TOKYO -- Under pressure from a dearth of personnel, a number of companies in Japan's service sector are rethinking their famously customer-focused way of doing business.
Yamato Holdings unit Yamato Transport, the biggest domestic home delivery provider, has made news with its decision to stop handling same-day deliveries for Amazon.com.
Supermarket operator Seiyu on Tuesday began effectively charging to redeliver orders made via its online platform, levying a 400 yen ($3.61) fee on customers who are not around for initial delivery.
Fellow retailer Aeon is leaning in this general direction. "If a service cannot be maintained in its existing form, it should either be terminated or face a price hike," President Motoya Okada has said, arguing that excessive services will lead to the downfall of the company that provides them. He has stressed the need to match the value and level of services to demand.
Shortening hours is another coping mechanism. Shopping center operator Lumine is closing 12 locations -- or roughly 80% -- 30 minutes earlier starting this month. This change is aimed at easing the burden on employees at understaffed tenant stores. This is said to mark Lumine's first time altering hours to this extent.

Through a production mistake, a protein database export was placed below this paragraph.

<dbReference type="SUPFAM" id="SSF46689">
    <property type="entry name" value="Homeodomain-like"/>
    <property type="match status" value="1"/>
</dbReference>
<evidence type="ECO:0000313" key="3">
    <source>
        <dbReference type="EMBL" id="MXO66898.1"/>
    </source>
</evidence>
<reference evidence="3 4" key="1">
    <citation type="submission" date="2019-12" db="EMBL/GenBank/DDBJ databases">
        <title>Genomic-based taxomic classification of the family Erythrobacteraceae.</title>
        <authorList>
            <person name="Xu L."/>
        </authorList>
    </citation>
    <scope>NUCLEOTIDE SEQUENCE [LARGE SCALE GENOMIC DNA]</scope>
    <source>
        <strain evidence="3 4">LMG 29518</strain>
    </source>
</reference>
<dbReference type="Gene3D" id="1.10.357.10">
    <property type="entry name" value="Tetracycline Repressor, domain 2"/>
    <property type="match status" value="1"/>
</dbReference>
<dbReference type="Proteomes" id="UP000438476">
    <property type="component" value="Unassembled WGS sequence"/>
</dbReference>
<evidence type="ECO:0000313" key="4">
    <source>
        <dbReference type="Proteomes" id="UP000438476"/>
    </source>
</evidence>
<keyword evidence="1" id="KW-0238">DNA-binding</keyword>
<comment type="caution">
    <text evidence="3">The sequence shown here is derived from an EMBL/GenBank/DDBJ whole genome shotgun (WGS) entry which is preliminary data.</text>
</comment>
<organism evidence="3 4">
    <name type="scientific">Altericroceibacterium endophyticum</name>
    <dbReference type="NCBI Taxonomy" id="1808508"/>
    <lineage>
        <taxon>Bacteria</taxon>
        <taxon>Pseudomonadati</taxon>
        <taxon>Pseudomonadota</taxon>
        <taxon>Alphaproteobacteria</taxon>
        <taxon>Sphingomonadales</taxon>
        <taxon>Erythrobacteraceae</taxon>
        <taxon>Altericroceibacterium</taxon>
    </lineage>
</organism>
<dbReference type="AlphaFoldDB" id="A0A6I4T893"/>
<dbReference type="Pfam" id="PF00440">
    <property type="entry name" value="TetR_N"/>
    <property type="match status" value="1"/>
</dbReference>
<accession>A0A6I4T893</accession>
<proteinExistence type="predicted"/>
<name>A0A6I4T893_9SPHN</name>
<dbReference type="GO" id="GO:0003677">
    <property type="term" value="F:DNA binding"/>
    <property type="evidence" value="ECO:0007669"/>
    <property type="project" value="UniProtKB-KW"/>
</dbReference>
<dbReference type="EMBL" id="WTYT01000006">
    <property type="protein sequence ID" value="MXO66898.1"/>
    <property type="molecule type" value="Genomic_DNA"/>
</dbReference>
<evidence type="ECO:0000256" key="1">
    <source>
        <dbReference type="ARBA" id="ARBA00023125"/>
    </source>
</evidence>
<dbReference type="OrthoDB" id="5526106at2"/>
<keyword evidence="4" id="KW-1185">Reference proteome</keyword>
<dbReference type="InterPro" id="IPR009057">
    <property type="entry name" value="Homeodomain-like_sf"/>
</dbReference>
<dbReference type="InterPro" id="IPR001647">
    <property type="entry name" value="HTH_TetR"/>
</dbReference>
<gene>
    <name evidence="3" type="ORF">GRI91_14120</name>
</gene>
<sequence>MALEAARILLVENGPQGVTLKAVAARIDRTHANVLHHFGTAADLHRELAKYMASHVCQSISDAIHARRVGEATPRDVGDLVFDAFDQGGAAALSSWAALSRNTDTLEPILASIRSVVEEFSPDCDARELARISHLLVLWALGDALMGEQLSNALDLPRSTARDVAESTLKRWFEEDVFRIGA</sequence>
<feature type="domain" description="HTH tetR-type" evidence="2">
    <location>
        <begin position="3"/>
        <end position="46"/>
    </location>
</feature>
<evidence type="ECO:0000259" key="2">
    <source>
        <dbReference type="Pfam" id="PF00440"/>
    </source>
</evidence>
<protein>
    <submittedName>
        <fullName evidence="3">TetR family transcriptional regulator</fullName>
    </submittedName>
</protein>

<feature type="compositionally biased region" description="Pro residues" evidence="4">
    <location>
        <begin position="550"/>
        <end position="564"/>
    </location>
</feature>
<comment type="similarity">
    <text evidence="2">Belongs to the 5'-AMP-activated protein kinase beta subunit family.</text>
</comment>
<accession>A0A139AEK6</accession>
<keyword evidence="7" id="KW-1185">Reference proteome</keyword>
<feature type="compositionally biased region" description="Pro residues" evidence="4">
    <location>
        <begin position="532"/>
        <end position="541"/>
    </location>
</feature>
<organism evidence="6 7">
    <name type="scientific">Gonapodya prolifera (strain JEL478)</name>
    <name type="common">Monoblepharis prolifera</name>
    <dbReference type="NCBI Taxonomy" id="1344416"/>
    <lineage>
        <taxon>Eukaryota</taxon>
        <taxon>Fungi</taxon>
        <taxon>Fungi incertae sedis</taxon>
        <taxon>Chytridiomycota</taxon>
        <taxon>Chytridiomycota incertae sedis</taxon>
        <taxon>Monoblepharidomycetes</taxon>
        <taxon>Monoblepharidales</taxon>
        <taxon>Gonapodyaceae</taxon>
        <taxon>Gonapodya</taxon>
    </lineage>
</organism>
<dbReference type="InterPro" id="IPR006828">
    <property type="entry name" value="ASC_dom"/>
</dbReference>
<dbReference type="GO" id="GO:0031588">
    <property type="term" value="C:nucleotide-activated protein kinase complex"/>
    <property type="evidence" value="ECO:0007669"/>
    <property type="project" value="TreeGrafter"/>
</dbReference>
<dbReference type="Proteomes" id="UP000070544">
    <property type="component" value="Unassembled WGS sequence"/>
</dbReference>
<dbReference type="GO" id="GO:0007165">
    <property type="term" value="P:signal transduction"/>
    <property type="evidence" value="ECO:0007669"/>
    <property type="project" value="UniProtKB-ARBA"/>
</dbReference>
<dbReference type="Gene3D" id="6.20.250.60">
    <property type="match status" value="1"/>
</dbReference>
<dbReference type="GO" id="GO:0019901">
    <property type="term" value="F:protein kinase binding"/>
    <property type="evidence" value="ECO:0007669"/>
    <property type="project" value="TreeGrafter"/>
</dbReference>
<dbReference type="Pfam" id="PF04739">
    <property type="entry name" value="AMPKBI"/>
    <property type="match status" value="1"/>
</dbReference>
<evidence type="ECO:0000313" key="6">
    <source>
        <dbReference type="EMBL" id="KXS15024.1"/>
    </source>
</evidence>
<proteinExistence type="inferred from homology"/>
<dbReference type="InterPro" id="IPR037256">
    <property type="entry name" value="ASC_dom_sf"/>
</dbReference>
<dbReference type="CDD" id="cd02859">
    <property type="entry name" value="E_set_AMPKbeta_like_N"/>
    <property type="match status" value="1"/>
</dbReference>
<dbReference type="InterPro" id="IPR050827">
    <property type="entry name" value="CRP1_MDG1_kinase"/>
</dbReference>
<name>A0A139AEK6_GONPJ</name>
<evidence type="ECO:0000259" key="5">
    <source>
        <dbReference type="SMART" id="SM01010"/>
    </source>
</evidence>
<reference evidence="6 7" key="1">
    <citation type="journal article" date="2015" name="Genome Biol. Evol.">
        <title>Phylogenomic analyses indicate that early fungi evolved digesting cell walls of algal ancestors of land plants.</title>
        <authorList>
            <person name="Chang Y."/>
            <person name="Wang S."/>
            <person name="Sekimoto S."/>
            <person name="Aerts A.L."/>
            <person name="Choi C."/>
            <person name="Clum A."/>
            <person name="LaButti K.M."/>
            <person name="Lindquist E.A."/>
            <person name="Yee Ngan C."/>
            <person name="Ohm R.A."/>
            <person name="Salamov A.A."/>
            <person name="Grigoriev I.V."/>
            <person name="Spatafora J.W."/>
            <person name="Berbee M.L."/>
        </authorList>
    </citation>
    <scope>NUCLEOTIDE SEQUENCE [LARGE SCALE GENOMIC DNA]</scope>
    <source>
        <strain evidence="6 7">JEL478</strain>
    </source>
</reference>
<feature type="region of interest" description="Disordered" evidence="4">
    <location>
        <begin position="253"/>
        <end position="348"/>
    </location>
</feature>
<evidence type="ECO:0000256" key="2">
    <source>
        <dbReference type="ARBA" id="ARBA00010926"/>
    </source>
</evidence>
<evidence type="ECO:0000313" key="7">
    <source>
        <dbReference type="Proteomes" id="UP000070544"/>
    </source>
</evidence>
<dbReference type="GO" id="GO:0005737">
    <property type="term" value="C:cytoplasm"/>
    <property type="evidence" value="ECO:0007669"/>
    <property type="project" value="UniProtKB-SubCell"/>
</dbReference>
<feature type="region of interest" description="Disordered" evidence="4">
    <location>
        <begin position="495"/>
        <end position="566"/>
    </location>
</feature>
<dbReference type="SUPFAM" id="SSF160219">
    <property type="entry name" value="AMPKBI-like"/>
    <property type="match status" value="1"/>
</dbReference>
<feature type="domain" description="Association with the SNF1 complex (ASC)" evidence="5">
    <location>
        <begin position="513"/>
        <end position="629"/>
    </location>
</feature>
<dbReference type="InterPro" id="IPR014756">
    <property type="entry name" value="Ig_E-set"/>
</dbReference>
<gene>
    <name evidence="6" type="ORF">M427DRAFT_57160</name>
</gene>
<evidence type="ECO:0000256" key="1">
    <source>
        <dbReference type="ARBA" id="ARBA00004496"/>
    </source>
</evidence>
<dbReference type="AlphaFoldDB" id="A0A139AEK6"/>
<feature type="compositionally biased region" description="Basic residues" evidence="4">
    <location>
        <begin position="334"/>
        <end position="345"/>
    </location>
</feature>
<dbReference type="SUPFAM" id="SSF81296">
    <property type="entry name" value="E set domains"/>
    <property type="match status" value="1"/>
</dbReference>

Seven & i Holdings restaurant chain unit Denny's is rolling out self-service bars that dispense about 50 types of beverages. Hotel Okura Tokyo is using machines instead of human clerks for currency exchange.
Japan's nonmanufacturing sector has relatively low productivity in comparison with other advanced economies. This is partly because Japanese businesses go out of their way for customers but do not charge fees to match, many experts say.
The graying of the population is depleting the labor pool, and companies are being forced to offer higher wages to secure workers. Job placement provider en-Japan reports that for temps in the sales and service sectors, average hourly starting pay levels increased on the year for 18 months straight to February.